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PPS Inches Toward Suspension Reform, As Board Approves Creation Of Review Committee

Sarah Schneider
90.5 WESA
The board heard testimony from nearly 40 people Monday in support of a ban on suspending students in early grades.

The Pittsburgh Public Schools Board unanimously agreed Thursday that the district needs a committee to create a plan to address what one board member called "an alarmingly high" rate of suspensions.

City education advocates have been pushing the Pittsburgh Public School district to address the high number of suspensions for years. For several months they’ve asked the board to ban suspensions for non-violent offenses for students below sixth grade.

Board members voted unanimously Wednesday to create a working group to provide a plan to do that. The last-minute resolution came after nearly 40 people testified in front of the board Monday. Board member Thomas Sumpter read the resolution that called for a ban on early grade suspensions to begin in January.

That’s where board members disagreed. After much deliberation over needing more supports, which could include teacher training and hiring paraprofessionals, board members said it's premature to have a deadline.  

Boardmember Kevin Carter moved to eliminate that deadline.

“To tell parents in June that we’re going to put a ban in place in January and then come back in November and nobody likes the plan and votes it down, I think it’s a slap in the face to those people who have actually fought to put a ban in place,” he said.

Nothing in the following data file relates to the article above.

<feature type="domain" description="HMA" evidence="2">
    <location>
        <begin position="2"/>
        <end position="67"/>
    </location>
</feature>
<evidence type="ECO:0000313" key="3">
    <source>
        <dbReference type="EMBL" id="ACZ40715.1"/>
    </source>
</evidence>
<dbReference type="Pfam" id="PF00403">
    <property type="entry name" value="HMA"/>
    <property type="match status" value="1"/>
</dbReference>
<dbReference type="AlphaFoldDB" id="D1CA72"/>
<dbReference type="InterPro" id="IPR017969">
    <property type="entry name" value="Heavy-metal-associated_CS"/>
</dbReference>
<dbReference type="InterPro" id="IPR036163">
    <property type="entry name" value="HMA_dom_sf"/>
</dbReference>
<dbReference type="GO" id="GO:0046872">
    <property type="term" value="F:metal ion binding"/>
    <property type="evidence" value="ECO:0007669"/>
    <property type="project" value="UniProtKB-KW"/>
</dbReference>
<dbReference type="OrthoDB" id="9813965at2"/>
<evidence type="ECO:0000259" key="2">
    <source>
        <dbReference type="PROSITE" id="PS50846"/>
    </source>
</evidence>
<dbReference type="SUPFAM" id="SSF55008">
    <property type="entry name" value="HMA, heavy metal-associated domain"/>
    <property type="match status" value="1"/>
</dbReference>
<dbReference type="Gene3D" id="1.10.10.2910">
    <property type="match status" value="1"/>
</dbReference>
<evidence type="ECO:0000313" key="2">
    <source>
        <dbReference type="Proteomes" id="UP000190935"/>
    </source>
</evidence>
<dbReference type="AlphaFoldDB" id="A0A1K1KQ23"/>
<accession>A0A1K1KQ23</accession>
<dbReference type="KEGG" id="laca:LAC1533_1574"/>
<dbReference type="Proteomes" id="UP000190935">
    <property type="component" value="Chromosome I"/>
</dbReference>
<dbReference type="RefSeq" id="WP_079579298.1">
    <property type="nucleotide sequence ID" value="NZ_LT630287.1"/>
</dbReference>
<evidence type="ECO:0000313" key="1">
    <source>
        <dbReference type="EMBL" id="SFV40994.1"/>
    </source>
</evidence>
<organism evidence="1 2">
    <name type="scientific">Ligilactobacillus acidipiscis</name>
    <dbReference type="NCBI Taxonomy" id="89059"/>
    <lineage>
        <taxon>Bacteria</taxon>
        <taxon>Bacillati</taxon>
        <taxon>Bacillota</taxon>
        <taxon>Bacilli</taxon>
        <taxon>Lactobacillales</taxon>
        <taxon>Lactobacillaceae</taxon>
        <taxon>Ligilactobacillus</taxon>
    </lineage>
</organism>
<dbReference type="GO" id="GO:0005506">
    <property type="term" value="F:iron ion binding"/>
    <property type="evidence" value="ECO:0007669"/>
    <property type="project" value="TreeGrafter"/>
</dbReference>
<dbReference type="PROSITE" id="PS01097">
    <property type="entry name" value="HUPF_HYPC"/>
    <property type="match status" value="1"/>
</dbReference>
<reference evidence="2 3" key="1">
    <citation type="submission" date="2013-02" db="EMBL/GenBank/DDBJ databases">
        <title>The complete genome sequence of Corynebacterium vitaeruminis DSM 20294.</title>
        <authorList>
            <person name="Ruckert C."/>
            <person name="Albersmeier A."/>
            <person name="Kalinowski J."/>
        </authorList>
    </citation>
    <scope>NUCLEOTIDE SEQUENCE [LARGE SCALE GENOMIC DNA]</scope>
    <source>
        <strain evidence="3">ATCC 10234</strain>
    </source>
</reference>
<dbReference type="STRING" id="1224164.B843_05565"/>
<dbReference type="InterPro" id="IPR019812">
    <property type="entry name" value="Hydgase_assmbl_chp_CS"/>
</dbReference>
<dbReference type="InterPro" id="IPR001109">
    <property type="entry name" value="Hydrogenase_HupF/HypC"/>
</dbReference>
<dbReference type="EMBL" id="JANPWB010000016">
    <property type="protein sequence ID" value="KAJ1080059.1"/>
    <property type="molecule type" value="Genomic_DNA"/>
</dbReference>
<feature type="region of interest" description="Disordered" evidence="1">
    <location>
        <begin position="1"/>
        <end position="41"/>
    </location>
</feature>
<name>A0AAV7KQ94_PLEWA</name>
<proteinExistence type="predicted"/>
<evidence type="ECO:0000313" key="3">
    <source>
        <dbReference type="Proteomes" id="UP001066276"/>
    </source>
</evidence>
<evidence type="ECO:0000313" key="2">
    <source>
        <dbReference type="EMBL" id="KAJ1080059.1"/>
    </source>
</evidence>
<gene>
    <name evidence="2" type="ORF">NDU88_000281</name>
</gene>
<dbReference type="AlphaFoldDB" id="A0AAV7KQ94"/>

Board President Regina Holley said the ultimate goal was to reduce the number of students suspended.

“We want children in school, but we want the principals and the teachers to have the supports they need to get this done,” she said. “The numbers are alarming and we can’t tolerate that.”

The Education Rights Network, an initiative from the advocacy group One Pennsylvania, released a report last week that found Kindergarten through 5th grade students missed a total of 3,160 days of school last year because of suspensions. The report noted that 65 percent of the suspensions were labeled as disruption of school.

The working group of at least 10 people, including a board member, administrator, teachers, students and parents, will begin its work July 15. The group is tasked with developing and presenting, “the definition of non-violent minor disciplinary infractions and its recommendations for supports and services needed to implement a ban on the use of out of school suspension for students enrolled in grades below the third grade.”

Board member Cindy Falls said the last-minute resolution followed a district pattern of not taking the time to coordinate a plan.

“For far too long PPS has acted first and then had to think and react and I do not want to be part of that process,” she said.

District officials said suspensions have been reduced this year, as Superintendent Anthony Hamlet has made it a priority. Assistant Superintendent Anthony Anderson told the board last week that the superintendent’s cabinet reviews suspensions weekly.

Earlier in the school year, the district’s board commissioned a report from the Council of Great City Schools, which noted the perpetual disparity in who is suspended. The Education Rights Network’s report supports that claim, saying black students at PPS are suspended four times as often as white students.

Great City Schools proposed that the district eliminate suspensions for students in Kindergarten, 1st and 2nd grades.

The board also approved a revised student code of conduct that says schools are discouraged from suspending students in Kindergarten, 1st and 2nd grade. The revised student code of conduct, which is reviewed annually, expands the levels of student infractions from three to four, putting the more serious offenses, like assault on a school employee or weapon possession, in a fourth level.

Also this year, the district separated the code of conduct into a K-5 version and a 6-12 version. Those will be mailed to parents before the start of the school year.

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